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Wednesday, May 5, 2010

Unit vs Acceptance Test

Found another good idea from Growing Object-Oriented Software Guided by Tests

When we’re implementing a feature, we start by writing an acceptance test, which exercises the functionality we want to build. While it’s failing, an acceptance test demonstrates that the system does not yet implement that feature; when it passes, we’re done. When working on a feature, we use its acceptance test to guide us as to whether we actually need the code we’re about to write—we only write code that’s directly relevant. Underneath the acceptance test, we follow the unit level test/implement/refactor cycle to develop the feature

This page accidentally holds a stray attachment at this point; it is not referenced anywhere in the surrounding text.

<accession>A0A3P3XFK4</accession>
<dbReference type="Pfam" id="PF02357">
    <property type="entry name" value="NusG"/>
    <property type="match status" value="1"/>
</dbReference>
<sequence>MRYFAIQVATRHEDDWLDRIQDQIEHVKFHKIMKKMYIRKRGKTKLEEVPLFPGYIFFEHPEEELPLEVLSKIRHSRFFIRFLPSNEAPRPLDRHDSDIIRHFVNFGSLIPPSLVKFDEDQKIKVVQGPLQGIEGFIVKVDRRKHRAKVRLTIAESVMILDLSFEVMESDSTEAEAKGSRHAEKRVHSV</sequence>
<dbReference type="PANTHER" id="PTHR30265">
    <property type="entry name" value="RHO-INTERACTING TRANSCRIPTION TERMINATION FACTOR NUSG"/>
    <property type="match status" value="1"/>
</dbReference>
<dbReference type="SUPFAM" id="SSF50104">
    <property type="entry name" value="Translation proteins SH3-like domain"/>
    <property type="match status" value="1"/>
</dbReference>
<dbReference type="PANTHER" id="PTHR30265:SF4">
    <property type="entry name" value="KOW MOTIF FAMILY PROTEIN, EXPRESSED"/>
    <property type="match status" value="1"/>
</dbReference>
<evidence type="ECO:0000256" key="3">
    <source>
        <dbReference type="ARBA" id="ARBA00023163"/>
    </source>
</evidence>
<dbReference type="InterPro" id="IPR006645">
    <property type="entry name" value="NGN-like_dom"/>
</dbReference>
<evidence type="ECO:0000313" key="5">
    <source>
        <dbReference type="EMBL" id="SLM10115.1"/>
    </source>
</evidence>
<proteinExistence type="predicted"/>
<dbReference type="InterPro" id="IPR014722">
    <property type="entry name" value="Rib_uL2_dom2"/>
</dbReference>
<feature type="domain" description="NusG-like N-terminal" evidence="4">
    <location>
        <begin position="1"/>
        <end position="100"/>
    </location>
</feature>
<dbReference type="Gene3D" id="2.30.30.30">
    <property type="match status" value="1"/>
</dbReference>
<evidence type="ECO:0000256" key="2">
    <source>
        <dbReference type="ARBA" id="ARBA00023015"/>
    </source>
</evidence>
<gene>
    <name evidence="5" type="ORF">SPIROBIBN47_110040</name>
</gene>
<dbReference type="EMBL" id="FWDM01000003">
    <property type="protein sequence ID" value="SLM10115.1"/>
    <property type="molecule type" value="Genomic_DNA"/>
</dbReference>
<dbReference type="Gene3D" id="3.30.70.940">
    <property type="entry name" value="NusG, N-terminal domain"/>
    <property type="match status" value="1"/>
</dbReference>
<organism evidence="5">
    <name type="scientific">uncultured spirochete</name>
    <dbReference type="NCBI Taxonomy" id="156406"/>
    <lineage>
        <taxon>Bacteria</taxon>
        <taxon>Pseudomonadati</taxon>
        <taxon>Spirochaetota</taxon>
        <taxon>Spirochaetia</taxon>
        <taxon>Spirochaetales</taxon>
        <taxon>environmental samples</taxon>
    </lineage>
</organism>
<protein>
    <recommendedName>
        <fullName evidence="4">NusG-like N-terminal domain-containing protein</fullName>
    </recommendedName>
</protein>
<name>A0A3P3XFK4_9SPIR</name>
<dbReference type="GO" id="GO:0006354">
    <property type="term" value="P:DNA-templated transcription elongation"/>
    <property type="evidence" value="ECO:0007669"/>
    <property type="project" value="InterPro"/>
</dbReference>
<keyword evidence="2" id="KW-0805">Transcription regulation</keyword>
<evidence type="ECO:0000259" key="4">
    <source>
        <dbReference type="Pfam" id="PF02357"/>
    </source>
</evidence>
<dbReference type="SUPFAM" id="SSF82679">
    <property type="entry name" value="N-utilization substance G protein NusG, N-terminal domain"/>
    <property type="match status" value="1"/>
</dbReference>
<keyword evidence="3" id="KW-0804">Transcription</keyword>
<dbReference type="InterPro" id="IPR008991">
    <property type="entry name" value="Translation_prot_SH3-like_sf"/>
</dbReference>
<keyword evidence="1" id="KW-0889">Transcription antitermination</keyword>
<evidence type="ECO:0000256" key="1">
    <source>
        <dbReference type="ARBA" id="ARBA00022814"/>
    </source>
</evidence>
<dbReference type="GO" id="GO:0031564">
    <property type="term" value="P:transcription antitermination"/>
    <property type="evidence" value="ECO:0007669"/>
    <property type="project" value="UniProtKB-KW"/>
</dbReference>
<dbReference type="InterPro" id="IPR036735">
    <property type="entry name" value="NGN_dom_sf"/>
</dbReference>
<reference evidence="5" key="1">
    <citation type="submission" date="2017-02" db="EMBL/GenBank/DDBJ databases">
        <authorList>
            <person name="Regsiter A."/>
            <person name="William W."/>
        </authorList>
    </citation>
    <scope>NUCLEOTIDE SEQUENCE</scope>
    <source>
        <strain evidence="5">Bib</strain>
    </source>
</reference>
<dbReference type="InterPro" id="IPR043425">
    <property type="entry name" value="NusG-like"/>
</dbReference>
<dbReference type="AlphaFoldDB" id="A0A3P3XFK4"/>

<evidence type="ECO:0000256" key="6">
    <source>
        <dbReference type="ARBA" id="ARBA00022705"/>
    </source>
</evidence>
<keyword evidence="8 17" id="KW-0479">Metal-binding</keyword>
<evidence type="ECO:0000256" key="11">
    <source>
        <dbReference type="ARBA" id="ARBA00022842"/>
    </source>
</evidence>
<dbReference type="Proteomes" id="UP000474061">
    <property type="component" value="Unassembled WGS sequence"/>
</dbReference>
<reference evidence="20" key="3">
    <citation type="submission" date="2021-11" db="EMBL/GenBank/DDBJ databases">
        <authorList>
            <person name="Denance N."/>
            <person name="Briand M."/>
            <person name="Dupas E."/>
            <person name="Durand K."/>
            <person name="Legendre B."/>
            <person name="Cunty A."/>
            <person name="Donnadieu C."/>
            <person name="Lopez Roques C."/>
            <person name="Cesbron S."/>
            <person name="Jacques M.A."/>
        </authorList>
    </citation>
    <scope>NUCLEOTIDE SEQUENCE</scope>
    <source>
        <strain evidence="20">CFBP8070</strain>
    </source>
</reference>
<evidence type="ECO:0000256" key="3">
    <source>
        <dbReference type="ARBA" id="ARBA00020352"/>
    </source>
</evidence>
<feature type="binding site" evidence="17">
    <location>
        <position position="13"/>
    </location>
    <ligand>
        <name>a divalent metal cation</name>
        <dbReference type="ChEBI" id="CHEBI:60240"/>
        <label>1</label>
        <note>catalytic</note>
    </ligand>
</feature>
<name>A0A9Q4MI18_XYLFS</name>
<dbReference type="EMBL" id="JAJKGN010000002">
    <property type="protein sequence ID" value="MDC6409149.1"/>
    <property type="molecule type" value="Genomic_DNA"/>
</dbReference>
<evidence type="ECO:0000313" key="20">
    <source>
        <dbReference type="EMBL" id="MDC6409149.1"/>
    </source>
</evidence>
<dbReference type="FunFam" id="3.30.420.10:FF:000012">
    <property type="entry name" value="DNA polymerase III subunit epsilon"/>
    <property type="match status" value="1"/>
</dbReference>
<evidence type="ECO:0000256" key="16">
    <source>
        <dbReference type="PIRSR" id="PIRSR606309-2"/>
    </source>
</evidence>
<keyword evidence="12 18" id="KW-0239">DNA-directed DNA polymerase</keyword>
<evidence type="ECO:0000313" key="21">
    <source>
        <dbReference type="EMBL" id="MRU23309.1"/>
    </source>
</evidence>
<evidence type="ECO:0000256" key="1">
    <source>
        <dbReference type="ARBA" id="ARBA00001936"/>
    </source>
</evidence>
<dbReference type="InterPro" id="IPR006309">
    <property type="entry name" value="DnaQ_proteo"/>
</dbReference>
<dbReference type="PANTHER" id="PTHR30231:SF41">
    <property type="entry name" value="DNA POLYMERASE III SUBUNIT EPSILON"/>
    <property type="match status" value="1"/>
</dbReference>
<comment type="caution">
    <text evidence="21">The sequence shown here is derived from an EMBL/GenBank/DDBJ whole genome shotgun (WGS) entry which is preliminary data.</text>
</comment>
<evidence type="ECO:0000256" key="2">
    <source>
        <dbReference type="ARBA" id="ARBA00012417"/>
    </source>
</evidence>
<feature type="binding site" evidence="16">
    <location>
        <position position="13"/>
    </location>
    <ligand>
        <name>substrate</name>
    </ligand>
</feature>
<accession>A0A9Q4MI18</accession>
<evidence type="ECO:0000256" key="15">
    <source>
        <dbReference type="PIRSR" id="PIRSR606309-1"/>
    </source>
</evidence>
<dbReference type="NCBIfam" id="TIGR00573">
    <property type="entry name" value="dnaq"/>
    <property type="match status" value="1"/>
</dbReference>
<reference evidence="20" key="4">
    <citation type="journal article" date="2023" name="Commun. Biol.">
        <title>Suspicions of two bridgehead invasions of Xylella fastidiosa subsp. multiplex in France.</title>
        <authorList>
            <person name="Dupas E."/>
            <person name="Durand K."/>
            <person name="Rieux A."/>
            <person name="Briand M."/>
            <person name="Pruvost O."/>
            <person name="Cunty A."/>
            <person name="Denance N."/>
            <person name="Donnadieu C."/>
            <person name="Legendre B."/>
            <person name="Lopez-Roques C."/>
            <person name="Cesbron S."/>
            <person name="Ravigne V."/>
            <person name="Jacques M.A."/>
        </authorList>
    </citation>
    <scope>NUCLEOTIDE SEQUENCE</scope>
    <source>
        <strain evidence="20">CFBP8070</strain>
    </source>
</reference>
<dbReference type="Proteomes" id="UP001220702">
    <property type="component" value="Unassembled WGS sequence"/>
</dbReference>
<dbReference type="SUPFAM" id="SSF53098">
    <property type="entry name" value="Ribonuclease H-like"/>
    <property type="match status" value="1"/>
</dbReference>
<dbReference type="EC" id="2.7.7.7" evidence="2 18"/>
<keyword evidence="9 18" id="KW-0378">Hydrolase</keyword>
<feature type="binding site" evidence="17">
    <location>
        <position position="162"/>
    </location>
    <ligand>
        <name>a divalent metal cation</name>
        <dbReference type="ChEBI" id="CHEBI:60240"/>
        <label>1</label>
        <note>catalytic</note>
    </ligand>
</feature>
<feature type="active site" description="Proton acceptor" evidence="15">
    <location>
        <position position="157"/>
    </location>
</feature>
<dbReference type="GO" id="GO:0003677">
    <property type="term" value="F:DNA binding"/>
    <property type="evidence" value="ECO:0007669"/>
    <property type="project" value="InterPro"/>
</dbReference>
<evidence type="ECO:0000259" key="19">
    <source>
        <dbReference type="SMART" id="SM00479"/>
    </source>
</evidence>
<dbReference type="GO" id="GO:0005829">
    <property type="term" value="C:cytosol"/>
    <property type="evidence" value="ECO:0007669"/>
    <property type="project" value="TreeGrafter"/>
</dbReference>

We have had the question come up a couple times about whether we should be writing unit tests and acceptance tests and what happens if they overlap. It seems like the book is advocating you do always do both. You write the acceptance test to guide you on whether you actually need the code you are about to write. The acceptance tests also show demonstrable progress on customer features. The unit tests support the developers by helping them write high quality code and protecting against regression failures while refactoring.

The book also recommends that acceptance tests should be end-to-end tests meaning they interact with the UI and not call directly into the code. On every check-in they

1) check out latest version
2) compile code
3) run unit tests
4) integrate and package system
5) perform a production like deploy into a realistic environment
6) exercise system through external access points by running acceptance tests

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